Among the sessions that took place during the first time slot of BarCamp Portland was Kevin Hale's How to Run a Startup Like Genghis Khan. As one of the guys behind the online form startup Wufoo (who were recently acquired by the online survey startup SurveyMonkey), Kevin's been applying the principles inspired by one of history's greatest -- and feared -- military commanders to great effect.

As is my habit, I took copious notes, after which I expanded and annotated them and which I now present below. Enjoy!

How To Run a Startup Like Genghis Khan

  • Genghis Khan made arrangements so that his death would be a mystery
  • He was buried in an unmarked grave
  • In order to preserve the mystery of his death, he had a squad kill the people who buried him when they had completed their task
  • And in order to be very thorough, he had another squad kill that first squad

  • Most of you are aware of Khan's reputation: a ruthless killer and sire of many children across Asia
  • His story is a little more complex than that. What many people don't know is that he was captured and made a slave when he was young, broke free and rose to unite the various confederations of mainland Asia and is considered to be one of history's most charismatic and dynamic leaders
  • He is responsible for many developments in his part of the world, including opening trade routes, developing a system of writing and promoting religious tolerance across his empire
  • In the span of 25 years, his Mongol Empire conquered more land than the Roman Empire did in 400. He conquered more territory than anyone in history
  • With his forces comprising only 70,000 warriors, he took on and defeated armies that outnumbered him 3 to 1

  • Strangely enough, the things Khan did in order to achieve success are quite applicable to the startup world:
    • He did big things with small teams
    • He used combinations of technologies from different places
    • He was an excellent word-of-mouth marketer

  • Khan was a Mongol
  • "Mongol" was often used as a catch-all term for eastern people such as the Huns, Scythians and so on
  • These people were nomadic badasses
  • Their home was the Asian steppe: an unforgiving land with few trees and sparse resources
  • The Gobi Desert is immediately south, and huge mountainous regions to the north and west
  • The capital city, Ulan Bator, has the lowest average temperatures of any world capital
  • Being nomadic was a survival tactic in such climes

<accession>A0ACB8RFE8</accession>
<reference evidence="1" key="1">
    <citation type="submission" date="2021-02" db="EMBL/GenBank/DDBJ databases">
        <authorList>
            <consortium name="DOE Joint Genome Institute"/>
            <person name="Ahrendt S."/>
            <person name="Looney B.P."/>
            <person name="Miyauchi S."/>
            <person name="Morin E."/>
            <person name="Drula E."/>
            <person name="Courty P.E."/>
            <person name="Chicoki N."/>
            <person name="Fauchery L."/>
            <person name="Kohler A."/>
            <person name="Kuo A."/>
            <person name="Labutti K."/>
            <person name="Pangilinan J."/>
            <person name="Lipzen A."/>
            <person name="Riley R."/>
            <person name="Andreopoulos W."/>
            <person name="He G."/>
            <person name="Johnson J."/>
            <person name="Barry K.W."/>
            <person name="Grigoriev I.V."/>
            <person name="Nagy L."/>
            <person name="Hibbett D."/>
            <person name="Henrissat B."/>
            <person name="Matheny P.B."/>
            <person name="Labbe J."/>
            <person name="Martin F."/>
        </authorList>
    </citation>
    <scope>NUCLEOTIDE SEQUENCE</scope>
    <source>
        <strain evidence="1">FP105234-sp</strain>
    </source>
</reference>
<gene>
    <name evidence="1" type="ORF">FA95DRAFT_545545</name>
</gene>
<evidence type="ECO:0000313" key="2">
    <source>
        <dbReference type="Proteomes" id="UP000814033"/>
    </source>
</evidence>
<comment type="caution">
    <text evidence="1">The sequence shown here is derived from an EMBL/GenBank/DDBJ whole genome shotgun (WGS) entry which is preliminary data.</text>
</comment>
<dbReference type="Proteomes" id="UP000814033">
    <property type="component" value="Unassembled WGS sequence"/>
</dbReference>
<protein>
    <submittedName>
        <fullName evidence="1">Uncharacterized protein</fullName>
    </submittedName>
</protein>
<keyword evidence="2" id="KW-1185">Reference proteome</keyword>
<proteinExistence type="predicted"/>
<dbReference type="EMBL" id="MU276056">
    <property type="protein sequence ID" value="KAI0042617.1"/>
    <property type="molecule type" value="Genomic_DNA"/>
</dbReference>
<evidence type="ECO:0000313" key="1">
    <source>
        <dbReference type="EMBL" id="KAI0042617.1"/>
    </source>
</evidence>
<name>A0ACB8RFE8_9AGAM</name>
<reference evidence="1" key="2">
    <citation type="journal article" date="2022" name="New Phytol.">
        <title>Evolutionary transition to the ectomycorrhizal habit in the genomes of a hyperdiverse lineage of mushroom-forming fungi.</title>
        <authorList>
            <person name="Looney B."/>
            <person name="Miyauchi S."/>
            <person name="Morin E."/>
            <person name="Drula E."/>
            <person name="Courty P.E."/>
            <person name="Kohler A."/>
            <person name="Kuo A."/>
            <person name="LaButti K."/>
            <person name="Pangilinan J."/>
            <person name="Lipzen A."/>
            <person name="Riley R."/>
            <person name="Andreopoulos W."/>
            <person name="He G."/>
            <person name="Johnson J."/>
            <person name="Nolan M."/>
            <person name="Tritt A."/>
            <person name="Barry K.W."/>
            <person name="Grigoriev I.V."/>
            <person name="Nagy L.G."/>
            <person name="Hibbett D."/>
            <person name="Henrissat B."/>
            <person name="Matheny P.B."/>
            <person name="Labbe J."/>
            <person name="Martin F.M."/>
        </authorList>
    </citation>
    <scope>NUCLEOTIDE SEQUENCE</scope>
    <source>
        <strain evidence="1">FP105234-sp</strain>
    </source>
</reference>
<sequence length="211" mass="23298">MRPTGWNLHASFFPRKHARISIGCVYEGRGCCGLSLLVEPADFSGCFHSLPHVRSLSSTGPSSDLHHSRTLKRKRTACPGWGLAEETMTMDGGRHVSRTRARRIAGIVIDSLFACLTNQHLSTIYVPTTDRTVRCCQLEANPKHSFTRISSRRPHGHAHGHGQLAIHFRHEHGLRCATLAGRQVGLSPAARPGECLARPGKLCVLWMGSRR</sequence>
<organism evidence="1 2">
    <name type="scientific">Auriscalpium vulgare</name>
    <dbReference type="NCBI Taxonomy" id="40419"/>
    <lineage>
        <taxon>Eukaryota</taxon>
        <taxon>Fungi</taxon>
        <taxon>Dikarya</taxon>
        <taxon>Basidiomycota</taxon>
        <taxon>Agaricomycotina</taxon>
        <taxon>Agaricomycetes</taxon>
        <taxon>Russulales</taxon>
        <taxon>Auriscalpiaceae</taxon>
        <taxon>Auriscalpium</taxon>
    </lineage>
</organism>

• Consider the way they lived versus people who lived in cities, towns or villages:
Mongols "Townies"
Lifestyle Mobile Settled
Structures Tents Buildings
Tactics Offensive Defensive
Resource Management Resourceful Wasteful
Who Provided Food? Hunters Gatherers
What They Ate Protein Carbs


  • If you're in a startup, you're in a situation similar to the Mongols
  • You should borrow from their bag of tricks
  • It's all about less, namely:
    • Less money
    • Fewer employees
    • A small office (or sometimes, no office at all)
    • Less hardware
    • Fewer features
    • Less code
  • Y Combinator-funded startups use a "less" philosophy: they fund small teams, give them just enough money to operate, and encourage them to be "ramen profitable".
  • Like Khan, startups should try to take advantage of efficiencies


  • Khan had a relatively small force and did not like to sacrifice the lives of his men needlessly
  • He tried to beat his enemies before battle even begun -- he gave top priority to defeating the will of the enemy
  • The goal was to get villages to surrender before his army set foot in them
  • Khan's forces:
    • Devoted a lot of time to building word-of-mouth and spreading rumours of Khan's impending attacks
    • Sent scouts to reconnoiter cities in order to find potential targets and make maps
    • Captured local scribes and put them to work writing propaganda: "Genghis Khan is coming!"
    • Would build a pile of skulls outside a city they were planning to attack
    • Would never attack a main stronghold first; instead he would first destroy their outposts
    • Captured the bright people from the outposts and let the others go free; those set free would run to another town or outpost, spreading word of Khan' attacks and taxing their resources
    • Built fortifications around cities they were going to attack, followed by siege machines
    • Even participated in biowarfare, catapulting human heads and plague victims over city walls
  • On the day of battle, Khan's forces would put on a big production prior to their attack:
    • They would gather outside the place they were attacking
    • Soldiers would carry multiple torches, making their numbers appear far greater